Why positive economic indicators may point to an earlier rate hike

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The September Fed Meeting Statement. Market watchers will be paying close attention to Wednesday’s Fed statement for signs of the timing of a Fed rate hike. Our expectation at BlackRock is that there’s a good chance the Fed will change its language, i.e. adopt a less accommodative stance, in next week’s statement, meaning an earlier-than-expected rate hike could be on the horizon. Last week’s retail sales numbers provided more evidence that the U.S. economy should grow faster in the second half of the year. Outside of household spending, most economic measures – notably manufacturing and housing-related numbers – have been substantially stronger than expected. U.S. retail and food services

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Market Realist – The graph above shows the monthly per cent change and the per cent change from a year ago for U.S. retail (XRT) and food services. The increase in retail sales is a positive sign for U.S. consumer discretionary (XLY) spending in the coming months. With the positive jobs report and the decline in energy (XLE) prices, consumers would have more funds free for consumer discretionary spending in the future.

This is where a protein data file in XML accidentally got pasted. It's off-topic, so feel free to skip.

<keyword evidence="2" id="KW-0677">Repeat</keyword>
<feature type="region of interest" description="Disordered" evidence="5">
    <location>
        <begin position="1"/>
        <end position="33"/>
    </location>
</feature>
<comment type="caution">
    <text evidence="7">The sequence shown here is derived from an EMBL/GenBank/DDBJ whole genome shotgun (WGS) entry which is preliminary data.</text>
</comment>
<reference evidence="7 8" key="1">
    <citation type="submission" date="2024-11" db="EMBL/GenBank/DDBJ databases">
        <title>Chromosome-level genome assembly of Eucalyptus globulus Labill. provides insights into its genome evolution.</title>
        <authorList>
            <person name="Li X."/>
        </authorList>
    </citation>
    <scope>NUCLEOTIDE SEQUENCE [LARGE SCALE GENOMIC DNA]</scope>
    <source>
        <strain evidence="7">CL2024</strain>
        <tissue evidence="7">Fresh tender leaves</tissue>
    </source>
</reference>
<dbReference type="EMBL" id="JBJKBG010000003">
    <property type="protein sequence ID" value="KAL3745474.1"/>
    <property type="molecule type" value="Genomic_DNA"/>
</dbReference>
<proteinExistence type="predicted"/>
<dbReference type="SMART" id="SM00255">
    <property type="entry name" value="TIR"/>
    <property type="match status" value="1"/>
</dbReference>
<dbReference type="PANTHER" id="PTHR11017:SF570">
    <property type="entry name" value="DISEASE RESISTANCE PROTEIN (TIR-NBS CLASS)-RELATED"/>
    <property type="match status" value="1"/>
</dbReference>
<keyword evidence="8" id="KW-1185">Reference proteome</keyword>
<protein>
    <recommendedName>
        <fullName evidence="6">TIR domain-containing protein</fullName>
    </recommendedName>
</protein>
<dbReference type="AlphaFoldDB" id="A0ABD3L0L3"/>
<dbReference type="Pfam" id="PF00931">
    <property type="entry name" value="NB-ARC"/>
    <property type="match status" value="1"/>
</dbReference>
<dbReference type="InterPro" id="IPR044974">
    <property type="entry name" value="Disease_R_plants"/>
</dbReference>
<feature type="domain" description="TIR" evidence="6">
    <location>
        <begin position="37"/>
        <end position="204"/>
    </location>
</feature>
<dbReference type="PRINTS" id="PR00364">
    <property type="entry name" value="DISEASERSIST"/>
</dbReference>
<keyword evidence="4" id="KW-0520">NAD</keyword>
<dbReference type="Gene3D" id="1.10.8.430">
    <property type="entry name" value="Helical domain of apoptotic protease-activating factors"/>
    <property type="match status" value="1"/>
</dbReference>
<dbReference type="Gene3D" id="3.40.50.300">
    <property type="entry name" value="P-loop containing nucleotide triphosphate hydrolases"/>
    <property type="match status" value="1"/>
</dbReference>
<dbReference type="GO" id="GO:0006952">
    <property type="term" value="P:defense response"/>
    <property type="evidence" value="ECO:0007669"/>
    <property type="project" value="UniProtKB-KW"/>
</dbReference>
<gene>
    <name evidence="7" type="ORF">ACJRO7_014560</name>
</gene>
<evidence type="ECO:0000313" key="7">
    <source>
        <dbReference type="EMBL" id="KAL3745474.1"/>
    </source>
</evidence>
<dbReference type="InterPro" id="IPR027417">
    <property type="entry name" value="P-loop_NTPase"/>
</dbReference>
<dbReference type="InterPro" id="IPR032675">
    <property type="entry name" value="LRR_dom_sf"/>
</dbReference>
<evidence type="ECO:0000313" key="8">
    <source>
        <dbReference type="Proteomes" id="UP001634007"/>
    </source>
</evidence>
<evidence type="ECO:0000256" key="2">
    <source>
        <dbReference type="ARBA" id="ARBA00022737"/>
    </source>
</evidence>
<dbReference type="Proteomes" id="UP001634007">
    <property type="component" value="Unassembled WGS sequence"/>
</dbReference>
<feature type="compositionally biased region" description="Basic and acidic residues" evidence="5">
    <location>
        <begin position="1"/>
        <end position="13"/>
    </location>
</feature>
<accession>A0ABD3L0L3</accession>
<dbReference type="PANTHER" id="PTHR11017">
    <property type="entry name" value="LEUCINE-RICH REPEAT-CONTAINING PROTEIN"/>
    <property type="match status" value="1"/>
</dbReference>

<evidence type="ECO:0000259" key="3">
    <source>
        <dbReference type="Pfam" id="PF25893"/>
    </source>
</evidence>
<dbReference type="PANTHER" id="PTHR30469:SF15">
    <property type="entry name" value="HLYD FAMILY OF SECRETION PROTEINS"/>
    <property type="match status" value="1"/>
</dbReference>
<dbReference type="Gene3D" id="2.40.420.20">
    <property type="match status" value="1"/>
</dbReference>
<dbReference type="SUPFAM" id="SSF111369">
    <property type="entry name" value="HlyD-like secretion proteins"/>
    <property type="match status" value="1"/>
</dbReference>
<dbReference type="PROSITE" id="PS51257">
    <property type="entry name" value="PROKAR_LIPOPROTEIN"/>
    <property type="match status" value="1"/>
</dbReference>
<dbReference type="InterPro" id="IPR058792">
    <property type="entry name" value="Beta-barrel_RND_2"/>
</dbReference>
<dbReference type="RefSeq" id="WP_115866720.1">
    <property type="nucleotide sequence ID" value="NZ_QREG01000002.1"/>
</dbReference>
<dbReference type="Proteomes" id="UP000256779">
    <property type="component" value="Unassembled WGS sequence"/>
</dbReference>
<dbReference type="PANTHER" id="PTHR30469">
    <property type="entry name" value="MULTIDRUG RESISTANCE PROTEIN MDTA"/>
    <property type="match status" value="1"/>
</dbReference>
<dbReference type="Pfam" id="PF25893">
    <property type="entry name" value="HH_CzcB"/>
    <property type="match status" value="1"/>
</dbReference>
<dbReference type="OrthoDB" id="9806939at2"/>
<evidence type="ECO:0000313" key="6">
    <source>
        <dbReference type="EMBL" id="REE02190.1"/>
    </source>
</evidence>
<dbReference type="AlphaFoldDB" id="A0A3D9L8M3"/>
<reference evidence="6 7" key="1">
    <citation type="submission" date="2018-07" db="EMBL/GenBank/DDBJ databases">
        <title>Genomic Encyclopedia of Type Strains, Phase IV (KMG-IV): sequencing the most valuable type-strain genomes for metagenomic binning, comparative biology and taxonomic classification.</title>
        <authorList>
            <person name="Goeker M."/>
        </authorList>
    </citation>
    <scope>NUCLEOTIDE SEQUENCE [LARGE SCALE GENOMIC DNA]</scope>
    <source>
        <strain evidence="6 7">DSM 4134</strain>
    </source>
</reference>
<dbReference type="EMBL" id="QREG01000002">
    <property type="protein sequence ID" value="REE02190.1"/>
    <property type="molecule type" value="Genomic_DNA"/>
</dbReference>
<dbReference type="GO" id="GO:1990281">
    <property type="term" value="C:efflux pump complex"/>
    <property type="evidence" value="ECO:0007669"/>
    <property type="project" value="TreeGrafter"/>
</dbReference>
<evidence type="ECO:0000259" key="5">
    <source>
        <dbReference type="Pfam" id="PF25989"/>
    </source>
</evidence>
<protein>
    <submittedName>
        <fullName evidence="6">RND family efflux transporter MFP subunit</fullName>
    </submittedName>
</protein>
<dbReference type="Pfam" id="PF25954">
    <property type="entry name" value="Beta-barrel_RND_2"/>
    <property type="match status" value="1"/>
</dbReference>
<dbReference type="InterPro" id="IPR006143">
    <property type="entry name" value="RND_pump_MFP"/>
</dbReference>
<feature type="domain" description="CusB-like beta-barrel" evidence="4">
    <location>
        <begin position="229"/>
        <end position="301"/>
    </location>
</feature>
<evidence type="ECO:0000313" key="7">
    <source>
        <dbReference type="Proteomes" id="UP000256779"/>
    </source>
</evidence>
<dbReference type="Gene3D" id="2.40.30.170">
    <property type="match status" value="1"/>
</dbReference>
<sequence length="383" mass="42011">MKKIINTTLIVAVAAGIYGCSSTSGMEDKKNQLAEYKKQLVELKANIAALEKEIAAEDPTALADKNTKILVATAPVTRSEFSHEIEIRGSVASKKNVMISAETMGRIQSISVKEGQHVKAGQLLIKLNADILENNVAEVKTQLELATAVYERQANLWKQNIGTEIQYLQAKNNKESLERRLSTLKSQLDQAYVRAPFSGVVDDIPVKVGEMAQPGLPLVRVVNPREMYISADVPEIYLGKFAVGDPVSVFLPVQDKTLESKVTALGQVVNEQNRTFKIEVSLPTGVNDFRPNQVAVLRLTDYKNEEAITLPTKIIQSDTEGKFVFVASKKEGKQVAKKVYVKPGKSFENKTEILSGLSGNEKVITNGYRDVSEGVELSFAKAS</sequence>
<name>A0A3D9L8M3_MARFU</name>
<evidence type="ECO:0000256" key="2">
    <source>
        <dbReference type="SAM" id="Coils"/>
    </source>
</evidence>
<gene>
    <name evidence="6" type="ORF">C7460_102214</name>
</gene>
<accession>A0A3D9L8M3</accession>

Market Realist – The graph above shows a summary of the U.S. housing (IYR) report for July. Existing home sales increased by 2.4%. Housing starts have increased sharply too.

ISM survey

Market Realist – The graph above shows the ISM manufacturing and service new orders for July. Manufacturing and service new orders are both at nine-year highs and indicate economic growth in the U.S.

The U.S. equity (SPY) and bond (BND) markets reacted negatively to the positive retail sales report due to fears of an earlier-than-expected rate hike as the economy steadily improves.

Read on to the next part of this series to see why an earlier-than-expected rate hike is likely and why you should prepare for it.

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